Capitol Steps: There's Something Funny Going on in Washington

The Capitol Steps are what Washington would be like if everyone were smarter and could sing.

-P.J. O'Rourke

The Capitol Steps make it easier to leave public office.

-President George Bush

The Capitol Steps are a troupe of Congressional staffers-turned-comedians who travel the country satirizing the very people and places that once employed them. Since they began, the Capitol Steps have recorded twenty albums, including their latest, "It's Not Over 'Til the First Lady Sings." They've been featured on NBC, CBS, ABC, and PBS and can be heard four times a year on National Public Radio stations nationwide during their "Politics Takes a Holiday" radio specials. The Capitol Steps have performed for the last four Presidents.

The Steps got their start in December 1981 at a Christmas party for the Senate Foreign Relations Committee, when three members of Illinois Republican Senator Charles Percy's staff were asked to provide entertainment. So they decided to dig into the headlines of the day, creating song parodies and skits that have become the group's signature brand of satirical humor.

Most cast members have worked on Capitol Hill; some for Democrats, some for Republicans, and others for politicians who firmly straddle the fence. In fact; the current cast of the Capitol Steps has at one time or another infested the offices of eleven U.S. Senators and seven Members of the House of Representatives. Most of these politicians have either been defeated or placed under investigation. No matter who holds office, there is never a shortage of material- political scandal, controversy, and missteps ensure that the Capitol Steps have plenty to sing about.

For all who suffer from politics-as-usual weariness or pre-election stress, the Office of the Dean of Students and the Athenaeum are bringing the Capitol Steps to CMC to remind everyone that fact is funnier than fiction. Come join the fun. Dinner is for CMC persons only. The performance is open to all.

Tibet and Tibetans Since the Chinese Invasion

Tashi Namgyal served as joint Secretary of the Department of Security of the Tibetan Government-in-Exile (1998-1999). He was primarily responsible for the security of His Holiness the Dalai Lama. His previous position as Representative of His Holiness in Nepal (1993-1998) involved oversight of the refugee community of 20,000 Tibetans and liaison with other diplomatic missions in Nepal and the United Nations High Commission for Refugees.

The Chinese occupation forces reached the small nomadic encampment of Namgyal's family around 1957, bringing starvation and devastating thought-reform programs to Eastern Tibet. At age five or six, Namgyal escaped with neighbors and walked West across Tibet for two years. In Mustang, Nepal, the CIA-supported Tibetan guerilla force educated Namgyal and other boys (as noncombatants) in Buddhist scripture, foreign languages, and arithmetic, then sent them on to the first Tibetan-language schools established in India. Namgyal graduated from Delhi University in 1977 with a Bachelor of Commerce.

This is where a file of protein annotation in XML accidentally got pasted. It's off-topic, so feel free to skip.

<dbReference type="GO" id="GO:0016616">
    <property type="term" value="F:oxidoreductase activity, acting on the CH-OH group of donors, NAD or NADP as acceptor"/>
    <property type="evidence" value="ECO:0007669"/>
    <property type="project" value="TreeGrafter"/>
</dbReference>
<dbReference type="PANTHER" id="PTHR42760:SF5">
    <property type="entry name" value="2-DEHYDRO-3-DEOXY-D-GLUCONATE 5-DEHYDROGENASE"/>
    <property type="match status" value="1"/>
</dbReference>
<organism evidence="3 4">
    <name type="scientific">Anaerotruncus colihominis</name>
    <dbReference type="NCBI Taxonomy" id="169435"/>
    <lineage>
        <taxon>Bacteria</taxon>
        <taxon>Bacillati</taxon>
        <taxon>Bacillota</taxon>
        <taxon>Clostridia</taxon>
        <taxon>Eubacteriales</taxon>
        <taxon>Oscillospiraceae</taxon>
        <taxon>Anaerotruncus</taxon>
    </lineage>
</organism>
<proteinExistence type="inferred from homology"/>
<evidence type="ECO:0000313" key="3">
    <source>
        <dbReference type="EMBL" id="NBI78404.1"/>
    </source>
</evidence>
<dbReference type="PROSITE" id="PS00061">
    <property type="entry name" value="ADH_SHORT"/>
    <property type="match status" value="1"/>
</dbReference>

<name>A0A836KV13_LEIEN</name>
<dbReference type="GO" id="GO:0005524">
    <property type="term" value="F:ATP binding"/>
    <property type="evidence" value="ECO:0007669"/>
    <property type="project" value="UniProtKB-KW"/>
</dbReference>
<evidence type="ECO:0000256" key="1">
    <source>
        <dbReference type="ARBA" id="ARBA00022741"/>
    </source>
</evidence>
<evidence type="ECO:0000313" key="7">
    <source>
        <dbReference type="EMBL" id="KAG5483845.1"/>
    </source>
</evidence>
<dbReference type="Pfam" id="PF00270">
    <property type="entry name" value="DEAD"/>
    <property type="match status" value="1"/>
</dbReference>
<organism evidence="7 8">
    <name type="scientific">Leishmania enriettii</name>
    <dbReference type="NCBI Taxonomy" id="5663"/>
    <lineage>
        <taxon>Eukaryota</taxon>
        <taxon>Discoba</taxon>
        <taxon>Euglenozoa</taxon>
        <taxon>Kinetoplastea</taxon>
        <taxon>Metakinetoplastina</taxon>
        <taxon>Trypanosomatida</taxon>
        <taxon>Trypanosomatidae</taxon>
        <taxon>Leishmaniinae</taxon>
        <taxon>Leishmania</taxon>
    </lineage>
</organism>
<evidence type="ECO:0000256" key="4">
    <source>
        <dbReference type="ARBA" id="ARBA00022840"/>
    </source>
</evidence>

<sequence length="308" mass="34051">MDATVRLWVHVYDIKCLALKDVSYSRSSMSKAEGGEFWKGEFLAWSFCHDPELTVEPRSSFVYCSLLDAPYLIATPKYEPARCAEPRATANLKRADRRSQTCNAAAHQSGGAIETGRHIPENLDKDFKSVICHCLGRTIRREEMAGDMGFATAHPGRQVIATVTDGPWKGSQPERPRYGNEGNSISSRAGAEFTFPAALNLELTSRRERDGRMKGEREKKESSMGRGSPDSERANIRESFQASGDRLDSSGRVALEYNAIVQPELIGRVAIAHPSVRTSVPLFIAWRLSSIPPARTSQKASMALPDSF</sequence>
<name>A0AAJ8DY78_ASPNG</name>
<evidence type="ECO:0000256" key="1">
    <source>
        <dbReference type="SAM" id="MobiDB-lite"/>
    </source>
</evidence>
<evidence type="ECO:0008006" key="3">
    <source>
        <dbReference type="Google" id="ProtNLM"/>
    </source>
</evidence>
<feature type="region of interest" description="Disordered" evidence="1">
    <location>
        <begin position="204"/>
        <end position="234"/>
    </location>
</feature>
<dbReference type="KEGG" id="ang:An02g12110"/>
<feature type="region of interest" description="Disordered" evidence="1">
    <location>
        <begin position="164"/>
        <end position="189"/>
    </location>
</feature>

Asked to reconcile his devotion to the teachings of the Dalai Lama with his role in the Department of Security, Namgyal replied, "To protect His Holiness, you might have to use force against somebody, although His Holiness will not approve of that, but the life of His Holiness is more precious than anything else. You still pray for your enemy because his life is dear like your life."

Tashi Namgyal's visit to Claremont McKenna College is sponsored by the Keck Center for International and Strategic Studies.

The Federalization of Criminal Law

As the second speaker in the Athenaeum's annual Constitution Day lecture series, Judge Ehrlich will address an issue that has been perceived as a threat to the U.S. constitutional system: the increasing federalization of criminal law and what that encroachment means for federalism generally and the historical principles of dual sovereignty. The fundamental view that local crime is a matter for the states to address has been strained in practice in recent years. Congressional activity making essentially local conduct a federal crime has accelerated greatly, notably in areas in which existing state law already criminalizes the same conduct. Judge Ehrlich served on the recent American Bar Association's Task Force on "The Federalization of Criminal Law" that documented this trend (and the reasons for it) and that provided specific recommendations to curb it.

Since 1989, Ehrlich has served as a judge of the Arizona Court of Appeals. After receiving her B.A. from Wellesley College, she worked as a research analyst in the Civil Rights Division of the United States Department of Justice reviewing cases of alleged racial discrimination in target companies. After receiving her J.D. from Arizona State University College of Law, she served as a Law Clerk for Chief Justice Jack D. H. Hay of the Arizona Supreme Court. From 1978-80 she was an attorney with the Appellate Section, Civil Division, U. S. Department of Justice in Washington, D.C., where she handled cases in every federal circuit. From 1981-89, she was an Assistant United States Attorney, Chief of Appellate Section, District of Arizona.

Welcome from the Athenaeum Fellows

Sarah Baird is a senior with an international perspective, having lived with her family in interesting places all over the world. Her main hope for this year is that the Athenaeum offers a wide variety of speakers (authors, politicians, comedians, you name it!) who will keep you interested and awake. Whether you agree with them or not, she hopes you will come, eat, listen, argue, and have a great time.

Tom Meyer is a sophomore and ROTC cadet majoring in history and literature. He has an acute interest in film, classical literature, bicycling, and writing. Tom hopes to continue to make the Ath the cultural hub of CMC where students can meet important and interesting people, attend world-class performances, and eat a good dinner at the same time.

See you at the Ath!